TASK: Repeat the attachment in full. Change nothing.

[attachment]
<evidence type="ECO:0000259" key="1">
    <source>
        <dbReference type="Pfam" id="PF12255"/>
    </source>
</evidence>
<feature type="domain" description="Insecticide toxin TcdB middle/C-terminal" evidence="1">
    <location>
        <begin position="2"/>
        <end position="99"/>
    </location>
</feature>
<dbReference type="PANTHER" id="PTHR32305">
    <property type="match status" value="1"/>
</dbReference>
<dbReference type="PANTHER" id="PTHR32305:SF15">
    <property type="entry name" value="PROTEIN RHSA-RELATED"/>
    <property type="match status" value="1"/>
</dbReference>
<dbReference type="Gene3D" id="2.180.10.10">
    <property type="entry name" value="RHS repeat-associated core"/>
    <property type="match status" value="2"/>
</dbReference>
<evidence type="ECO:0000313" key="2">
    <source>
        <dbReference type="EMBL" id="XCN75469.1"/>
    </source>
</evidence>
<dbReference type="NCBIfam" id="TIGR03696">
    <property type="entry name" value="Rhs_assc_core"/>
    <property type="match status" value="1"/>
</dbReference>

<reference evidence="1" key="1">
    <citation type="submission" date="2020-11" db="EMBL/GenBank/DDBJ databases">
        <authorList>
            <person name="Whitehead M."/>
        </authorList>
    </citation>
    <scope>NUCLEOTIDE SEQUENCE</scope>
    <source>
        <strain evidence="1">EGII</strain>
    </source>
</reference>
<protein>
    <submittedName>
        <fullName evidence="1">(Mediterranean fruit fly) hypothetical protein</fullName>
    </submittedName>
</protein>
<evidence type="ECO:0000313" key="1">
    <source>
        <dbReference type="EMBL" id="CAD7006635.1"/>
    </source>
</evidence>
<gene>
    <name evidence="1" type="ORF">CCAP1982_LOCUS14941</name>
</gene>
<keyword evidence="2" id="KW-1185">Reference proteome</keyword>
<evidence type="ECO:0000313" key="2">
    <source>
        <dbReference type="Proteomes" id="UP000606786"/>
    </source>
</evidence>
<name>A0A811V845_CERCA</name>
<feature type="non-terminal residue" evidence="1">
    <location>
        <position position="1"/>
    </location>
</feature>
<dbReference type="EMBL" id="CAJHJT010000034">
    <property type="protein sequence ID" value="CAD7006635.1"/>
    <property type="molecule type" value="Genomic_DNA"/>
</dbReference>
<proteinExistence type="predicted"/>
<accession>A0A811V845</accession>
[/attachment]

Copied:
<evidence type="ECO:0000259" key="1">
    <source>
        <dbReference type="Pfam" id="PF12255"/>
    </source>
</evidence>
<feature type="domain" description="Insecticide toxin TcdB middle/C-terminal" evidence="1">
    <location>
        <begin position="2"/>
        <end position="99"/>
    </location>
</feature>
<dbReference type="PANTHER" id="PTHR32305">
    <property type="match status" value="1"/>
</dbReference>
<dbReference type="PANTHER" id="PTHR32305:SF15">
    <property type="entry name" value="PROTEIN RHSA-RELATED"/>
    <property type="match status" value="1"/>
</dbReference>
<dbReference type="Gene3D" id="2.180.10.10">
    <property type="entry name" value="RHS repeat-associated core"/>
    <property type="match status" value="2"/>
</dbReference>
<evidence type="ECO:0000313" key="2">
    <source>
        <dbReference type="EMBL" id="XCN75469.1"/>
    </source>
</evidence>
<dbReference type="NCBIfam" id="TIGR03696">
    <property type="entry name" value="Rhs_assc_core"/>
    <property type="match status" value="1"/>
</dbReference>

<reference evidence="1" key="1">
    <citation type="submission" date="2020-11" db="EMBL/GenBank/DDBJ databases">
        <authorList>
            <person name="Whitehead M."/>
        </authorList>
    </citation>
    <scope>NUCLEOTIDE SEQUENCE</scope>
    <source>
        <strain evidence="1">EGII</strain>
    </source>
</reference>
<protein>
    <submittedName>
        <fullName evidence="1">(Mediterranean fruit fly) hypothetical protein</fullName>
    </submittedName>
</protein>
<evidence type="ECO:0000313" key="1">
    <source>
        <dbReference type="EMBL" id="CAD7006635.1"/>
    </source>
</evidence>
<gene>
    <name evidence="1" type="ORF">CCAP1982_LOCUS14941</name>
</gene>
<keyword evidence="2" id="KW-1185">Reference proteome</keyword>
<evidence type="ECO:0000313" key="2">
    <source>
        <dbReference type="Proteomes" id="UP000606786"/>
    </source>
</evidence>
<name>A0A811V845_CERCA</name>
<feature type="non-terminal residue" evidence="1">
    <location>
        <position position="1"/>
    </location>
</feature>
<dbReference type="EMBL" id="CAJHJT010000034">
    <property type="protein sequence ID" value="CAD7006635.1"/>
    <property type="molecule type" value="Genomic_DNA"/>
</dbReference>
<proteinExistence type="predicted"/>
<accession>A0A811V845</accession>